Three Students Suit Up for the Future with Litigation Skills Program


To those who run Miami Law's Litigation Skills Program, the experience is unique and necessary to prepare students for the rigors of practice. To the students who engage with the program, the opportunity is unparalleled and life changing.

Sophia Carbello

Sophia Carballo, 3L (photo by Joshua Prezant)

For third-year law student Sophia Carballo, Lit Skills has been her favorite undertaking at Miami Law. "It was different from any other course I had taken," the Miami Scholar said. "I was used to lecture, case law, and final, but Lit Skills was super hands-on."

The University of Florida graduate said the experience, in some ways, was not unlike the dance performances she took part in growing up. "I felt like every time we met was a different performance, on a different kind of stage, one where you are examining witnesses and need to always be on your toes. It was hard work throughout the semester, but it was cool to see how we all progressed and developed.

"When I signed up, I didn't picture myself as a litigator, but by the end of the course, I was convinced. Plus, it was so much fun," she said.

"This summer, I worked at Berger Singerman doing mostly transactional work. The skills from the program very much carried over; it's an important course to take regardless of what you plan to practice."

She credits the Litigation Skills Program senior manager in part for her success. "Lydia Sanchez has been a mentor throughout my law school experience," Carballo says.

The Miami native knew in elementary school that she wanted to follow in her father's footsteps into law. She chose Miami Law because she wants to practice locally and benefit from the almost unlimited connections to the South Florida legal community, including the top tier judges and attorneys who work with the litigation skills program.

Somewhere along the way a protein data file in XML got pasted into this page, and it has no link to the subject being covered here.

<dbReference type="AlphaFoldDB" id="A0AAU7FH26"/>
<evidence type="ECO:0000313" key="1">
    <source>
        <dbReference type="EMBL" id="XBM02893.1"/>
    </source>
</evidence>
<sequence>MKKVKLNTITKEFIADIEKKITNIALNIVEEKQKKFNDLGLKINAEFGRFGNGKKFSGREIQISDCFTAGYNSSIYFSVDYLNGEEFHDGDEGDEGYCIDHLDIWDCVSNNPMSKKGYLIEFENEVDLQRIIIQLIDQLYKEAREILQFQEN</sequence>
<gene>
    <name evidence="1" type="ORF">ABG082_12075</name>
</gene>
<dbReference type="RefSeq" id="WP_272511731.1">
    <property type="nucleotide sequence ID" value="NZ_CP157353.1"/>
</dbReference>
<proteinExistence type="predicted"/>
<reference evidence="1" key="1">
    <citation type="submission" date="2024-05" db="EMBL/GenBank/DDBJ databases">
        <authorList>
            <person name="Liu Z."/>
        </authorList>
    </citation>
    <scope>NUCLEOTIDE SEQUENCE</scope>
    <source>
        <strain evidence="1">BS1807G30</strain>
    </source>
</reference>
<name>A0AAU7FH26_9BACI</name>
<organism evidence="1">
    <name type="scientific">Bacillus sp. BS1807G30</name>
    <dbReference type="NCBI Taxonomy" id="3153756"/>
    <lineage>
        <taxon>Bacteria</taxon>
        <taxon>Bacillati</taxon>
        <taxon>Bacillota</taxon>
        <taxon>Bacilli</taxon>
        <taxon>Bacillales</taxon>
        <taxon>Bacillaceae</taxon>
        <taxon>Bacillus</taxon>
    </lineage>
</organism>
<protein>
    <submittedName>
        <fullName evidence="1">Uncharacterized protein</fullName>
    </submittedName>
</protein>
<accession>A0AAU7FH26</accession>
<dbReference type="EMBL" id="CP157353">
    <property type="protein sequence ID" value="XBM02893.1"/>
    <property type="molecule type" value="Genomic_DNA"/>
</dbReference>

"The networking in the program has been the best part," she says. "There were five judges and lawyers assigned to the six of us. Those kinds of one-on-one relationships grow into more of a mentorship. In fact, at Berger Singerman, one of the first cases I was assigned to provide research was assigned to Judge Goodman, whom I had argued in front of during the lit skills final trial."

The Cuban American has flourished at Miami Law, receiving the American Board of Trial Advocates award, a cash award given to the top third-year minority law student who has shown excellence in becoming a civil trial lawyer and held a judicial internship at the 11th Circuit Court of Appeals with Judge Adalberto Jordan.

Carballo will take the Florida Bar exam next summer and join Berger Singerman as an associate, where she hopes to stay "for a long time because I love the people there, and I know I will get incredible training."

Future Litigator Finds Confidence at Miami Law

Julio Torres

Julio Torres, 3L (photo by Joshua Prezant)

For Julio Torres, a third year and transfer student, Lit Skills put into practice lessons learned throughout the law school curriculum.

"Before the program, I had competed in mock trial competitions and was familiar with stage fright," the 25-year-old said. "I know it'll always be there, but with the help of the coaches and team members, it strengthened me as an advocate and helped me get more comfortable and confident. It reaffirmed my aspirations to be a trial attorney."

Torres's family always knew that Julio's persistence and empathy would take him far, even though he is the first in the family to attend law. The Miami native, from a Cuban and Colombian background, has embraced a range of opportunities in law school, from Lit Skills to interning with the Bankruptcy Assistance Clinic.

"I transferred to Miami Law from American University Washington College of Law because Miami is where I see myself as the trial attorney I aspire to be. No other law school has such an expansive network of alumni in the Miami community."